Trailing edges of wings and controls should be reinforced with finishing tapes. Leading edges also require taping. Longerons and stringers on a fuselage are usually taped. The leading edge of gear legs is another area where tape should be applied. In short, any area that is subject to abrasion or any area you think needs to be reinforced should be taped.
Selecting and Applying Tapes
Selection of the right size and type of finishing tape is important. You will want to cover the area completely and neatly. As mentioned, 2-inch tape is normally used over wingribs. Leading and trailing edges of wings and control surfaces will often require a wider tape such as the 3- or 4-inch. Some leading edges will need to have 6-inch wide tapes applied for optimum protection. It depends entirely upon the size of the wing, but 2- or 3-inch tape is satisfactory for most trailing edges. Sewn seams should have at least 2-inch tapes applied over them.
Where should you use bias-cut tapes? This is a personal choice. Some experienced coverers do not use bias-cut tapes at all. They work with linear tapes to cover curved areas. If the curve is fairly pronounced, such as on a rudder, I would recommend using bias tapes. Bias tapes are often used on wingtips as well. Remember that the seam found on a bias tape should be removed for cosmetic reasons. A bias cut tape will also become somewhat narrower when pulled tight around a curve. For this reason, you will normally want to use 3-inch bias tapes. A 3-inch tape pulled tight around a curve will narrow to about 2 inches or by roughly a third. Bias cut tapes will lay flat around a curved area, whereas linear-cut tapes will leave wrinkles when pulled around a curve. Use bias-cut tapes only on curved areas.
Now lets get down to the business of applying tapes. With the Poly-Fiber process, tapes are cemented in place using Poly-Brush. Do not use Poly-Tak fabric cement to hold tapes to the fabric. Poly-Tak cement dries much too brittle for the flexible bond tapes need. Also, do not mix Poly-Tak with Poly-Brush. As you will recall, one of the warnings we have discussed throughout this series is to be sure you follow the instructions in the procedure manual.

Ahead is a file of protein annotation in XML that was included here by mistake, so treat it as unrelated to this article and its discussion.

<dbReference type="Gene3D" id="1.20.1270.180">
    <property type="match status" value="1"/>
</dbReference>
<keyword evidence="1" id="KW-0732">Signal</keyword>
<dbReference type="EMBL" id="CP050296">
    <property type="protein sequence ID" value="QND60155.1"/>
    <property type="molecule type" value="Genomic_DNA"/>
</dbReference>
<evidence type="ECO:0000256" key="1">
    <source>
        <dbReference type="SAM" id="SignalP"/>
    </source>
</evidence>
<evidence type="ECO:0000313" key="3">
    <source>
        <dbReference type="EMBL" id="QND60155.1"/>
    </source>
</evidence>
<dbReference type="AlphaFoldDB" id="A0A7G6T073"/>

Lets take a wing that has been rib-laced and apply the finishing tapes over the ribs. I recommend that you draw pencil lines where you want to apply a tape. Using a straight edge to accomplish this task only takes a few minutes. Mark the area just a bit wider than the tape to ensure proper edge adhesion. After marking where the tape will go, you then pre-coat only that area with Poly-Brush. Thin the Poly-Brush with reducer-three parts of Poly-Brush to one part of reducer. It is important that you pre-coat the area prior to placing the tape. This will ensure proper adhesion to the fabric.
In taping a wing, you have two choices. You can either cut the tape for one side of the surface then cut another piece for the other side and then butt them together at the leading edge, or you can cut a piece of tape long enough to wrap around the entire wing surface. I think the latter is easiest to do. So cut a piece of 2-inch tape long enough to wrap around the whole wing, leaving a small amount as extra. Attach the tape to the top of the wing first. You can roll up the tape at the leading edge and clip it with a clothespin to keep it off the floor.
After you have pre-coated the area to be taped, you will then brush another very wet strip of Poly-Brush over the area just pre-coated. (Be careful not to get excess Poly-Brush outside of the lines drawn.) You will need to work fairly rapidly in higher temperatures, as the Poly-Brush will dry quickly. Immediately lay the tape onto the area just brushed. The tape will begin soaking up the Poly-Brush right away. Use your brush to then go back over the tape to make it smooth and work out any air bubbles. Little brushing is needed, and be sure to complete any brushing before the Poly-Brush dries. If you dont, there will be brush marks that are difficult to remove. It is also important that you have the first one-half inch of each side of the tape thoroughly wetted out with Poly-Brush, thus ensuring that the edges of the tape will not lift.
Dont worry about small wrinkles, air bubbles or an occasional pinked edge that is not in place. We will work those out later. As soon as the Poly-Brush dries, apply one more coat over the tape itself. Again, watch those brush marks.
Turn the wing over and repeat this process on the bottom side of the wing. You may notice some wrinkles where the tape wraps around the leading edge of the wing. This will be more of a problem on tapered-wing aircraft. We will talk about working these out in the next installment of the series.
You have now learned what tapes are available, where to use them, and the first steps in applying them. Next month we will continue this discussion with taping curved areas, leading edges and more.